It definitely could be, but let’s start with some not so ancient history.
Back in late 2008-09, the Great Recession was beginning to cause serious headaches for many banks, even the strongest ones. Earlier that year I had committed to move forward with the business plan to start a new community bank, thanks to the support of a large health insurance company supplying the initial capital. In retrospect, I doubt we could have raised individual investor capital in a market back then without them.
I’ll never forget that feeling in my stomach as things got progressively uglier in the market, especially the momentous mid-September of 2008. The Treasury declined to bail out Lehman Brothers causing their bankruptcy filing; Merrill Lynch had sold to Bank of America for half its value a year earlier. AIG, the world’s biggest insurer, had its ratings downgraded causing the federal government to seize control, lending them $85 billion and taking an 80% equity stake. Reserve Primary, the oldest money-market fund, broke the dollar-in, dollar-out standard to cause its investors to lose money. LIBOR overnight rates rose a record 3.33%, the biggest increase ever as banks didn’t trust what other banks assets were worth.
Given that backdrop, I really thought our de novo bank application was dead in the water. After all the hard work to put the plan together and recruit the executive team, I was frankly feeling deflated. You can only imagine the shock when I saw a light on the fax machine in the office and pulled out a couple pieces of paper – our approval for deposit insurance from the FDIC. I vividly recall my stunned reaction because I knew it represented a small miracle at that point in time. During our pre-opening board meeting with the regulators in early January of 2009, they told us ours was the last charter they would issue that year.
Looking back now, as we find ourselves in the midst of another financial upheaval, it was actually a great time to start a bank. We were able to make the most of numerous opportunities; primary among them was having the capital and a clean balance sheet. While other banks were pre-occupied working out their troubled loans and making no new commitments, we had money to lend (part of our brand promise) and a focus on new business development. Asset and collateral values had been reset lower to more reasonable, less exuberant levels. Most importantly, we could recruit good bankers from banks experiencing extreme stress who worried about their future prospects. Finally, we could acquire and deploy the latest technology to serve our customers without all that legacy system overhead. Oh, and for the first time in many years we could actually price loans for risk!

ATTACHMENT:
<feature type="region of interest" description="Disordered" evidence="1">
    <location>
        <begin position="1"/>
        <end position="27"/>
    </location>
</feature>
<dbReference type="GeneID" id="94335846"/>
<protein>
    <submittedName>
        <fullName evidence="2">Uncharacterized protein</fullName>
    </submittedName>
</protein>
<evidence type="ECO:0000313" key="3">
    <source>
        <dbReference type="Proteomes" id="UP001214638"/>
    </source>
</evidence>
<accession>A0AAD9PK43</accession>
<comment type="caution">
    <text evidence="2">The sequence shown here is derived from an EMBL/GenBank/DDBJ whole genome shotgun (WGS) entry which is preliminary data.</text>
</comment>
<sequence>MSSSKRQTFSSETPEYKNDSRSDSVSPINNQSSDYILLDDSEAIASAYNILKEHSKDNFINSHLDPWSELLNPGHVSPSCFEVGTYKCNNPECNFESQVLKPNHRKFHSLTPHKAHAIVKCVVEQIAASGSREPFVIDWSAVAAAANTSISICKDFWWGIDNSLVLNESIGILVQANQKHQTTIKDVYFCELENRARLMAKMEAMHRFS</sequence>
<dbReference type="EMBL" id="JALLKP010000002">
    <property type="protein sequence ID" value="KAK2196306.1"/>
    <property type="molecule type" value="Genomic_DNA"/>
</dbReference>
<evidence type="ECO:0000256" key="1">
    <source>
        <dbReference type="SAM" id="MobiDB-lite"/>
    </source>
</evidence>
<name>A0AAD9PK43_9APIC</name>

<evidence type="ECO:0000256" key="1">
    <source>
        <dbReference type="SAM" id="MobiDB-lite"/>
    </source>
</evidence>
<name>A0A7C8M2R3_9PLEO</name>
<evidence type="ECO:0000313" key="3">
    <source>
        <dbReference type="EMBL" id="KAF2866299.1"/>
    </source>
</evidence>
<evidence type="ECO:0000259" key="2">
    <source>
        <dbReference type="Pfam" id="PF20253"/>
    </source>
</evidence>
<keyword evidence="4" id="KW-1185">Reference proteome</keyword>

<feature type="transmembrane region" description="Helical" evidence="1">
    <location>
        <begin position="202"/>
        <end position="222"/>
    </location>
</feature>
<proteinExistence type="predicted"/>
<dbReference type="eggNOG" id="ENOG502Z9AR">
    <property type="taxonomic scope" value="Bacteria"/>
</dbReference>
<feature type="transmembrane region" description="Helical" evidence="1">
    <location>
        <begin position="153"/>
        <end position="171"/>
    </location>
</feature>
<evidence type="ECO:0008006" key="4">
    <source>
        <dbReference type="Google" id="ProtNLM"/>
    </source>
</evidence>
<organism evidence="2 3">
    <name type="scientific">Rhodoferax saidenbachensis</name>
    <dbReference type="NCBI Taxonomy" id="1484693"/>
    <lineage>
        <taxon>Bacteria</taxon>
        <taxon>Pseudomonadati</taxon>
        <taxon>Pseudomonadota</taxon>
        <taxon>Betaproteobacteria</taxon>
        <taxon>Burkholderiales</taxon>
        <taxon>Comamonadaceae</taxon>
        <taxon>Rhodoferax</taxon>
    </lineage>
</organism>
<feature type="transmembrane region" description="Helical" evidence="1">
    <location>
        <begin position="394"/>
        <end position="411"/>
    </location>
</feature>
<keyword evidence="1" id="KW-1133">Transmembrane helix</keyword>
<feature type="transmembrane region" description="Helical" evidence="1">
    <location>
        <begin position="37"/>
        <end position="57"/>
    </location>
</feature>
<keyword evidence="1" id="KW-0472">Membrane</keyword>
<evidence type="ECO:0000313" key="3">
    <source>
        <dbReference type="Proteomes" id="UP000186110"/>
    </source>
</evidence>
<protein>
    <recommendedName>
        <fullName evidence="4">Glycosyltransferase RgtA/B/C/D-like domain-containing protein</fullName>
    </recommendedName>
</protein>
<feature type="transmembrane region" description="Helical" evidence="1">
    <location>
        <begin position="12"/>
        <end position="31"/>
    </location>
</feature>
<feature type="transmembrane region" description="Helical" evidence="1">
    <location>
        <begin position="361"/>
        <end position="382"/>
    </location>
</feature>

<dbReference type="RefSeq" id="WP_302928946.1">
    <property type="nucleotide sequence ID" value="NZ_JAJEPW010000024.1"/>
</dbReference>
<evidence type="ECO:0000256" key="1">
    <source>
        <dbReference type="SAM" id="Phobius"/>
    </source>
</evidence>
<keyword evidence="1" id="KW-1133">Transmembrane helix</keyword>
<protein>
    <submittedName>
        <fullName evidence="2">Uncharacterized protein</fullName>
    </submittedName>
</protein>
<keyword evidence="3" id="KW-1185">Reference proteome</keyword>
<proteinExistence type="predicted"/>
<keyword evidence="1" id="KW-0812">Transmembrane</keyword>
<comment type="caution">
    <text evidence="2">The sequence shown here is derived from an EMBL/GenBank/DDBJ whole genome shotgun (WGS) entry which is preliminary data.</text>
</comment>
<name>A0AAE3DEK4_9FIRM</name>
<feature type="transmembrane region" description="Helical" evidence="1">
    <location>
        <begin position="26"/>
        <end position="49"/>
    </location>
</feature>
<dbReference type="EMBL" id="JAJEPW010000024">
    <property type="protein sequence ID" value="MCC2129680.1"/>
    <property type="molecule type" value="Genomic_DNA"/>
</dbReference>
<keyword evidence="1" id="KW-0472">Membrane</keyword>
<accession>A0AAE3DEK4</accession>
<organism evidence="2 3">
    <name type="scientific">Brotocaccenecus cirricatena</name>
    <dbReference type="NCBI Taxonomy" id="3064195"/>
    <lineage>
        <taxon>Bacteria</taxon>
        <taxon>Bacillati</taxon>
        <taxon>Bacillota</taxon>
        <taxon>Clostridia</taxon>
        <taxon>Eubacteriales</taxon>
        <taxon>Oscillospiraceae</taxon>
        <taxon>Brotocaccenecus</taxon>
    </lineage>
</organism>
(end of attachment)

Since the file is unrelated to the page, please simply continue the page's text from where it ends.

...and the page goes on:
That was then, but what about now? Does the pandemic environment represent a similar opportunity today?
Yes – and here’s why.
There are many similarities and also some focused challenges. There’s no question that economic losses will likely cause some failures, although it’s early in the game now and the Fed and the federal government are pumping money into the system to avoid a major catastrophe. Some industries and sectors will be severely hurt and banks with concentrations in commercial real estate may be most impacted. At least bank earnings and capital going into this COVID-19 crisis were at historically strong levels which could mitigate long-term damage.
Where I see major changes are in the digital disruption and strategic vision for how banks will be engaging with customers and the distribution of products and services going forward. The pandemic and related risk mitigation for health factors just re-programmed bank platforms and branches permanently. Bankers will also need to consider just how this will impact the workforce and equipment required to serve this new normal since many bank employees were operating from remote locations. I see a significant re-allocation in the capital and other resources to meet the rising expectations of customers experiences with other digital platforms like Amazon, for example.
Even though capital requirements have risen in the decade since we formed our de novo bank, this is another unique market opportunity to start a new bank or to reimagine how the organization can deliver a great customer experience more efficiently and continue to adapt to improve shareholder value.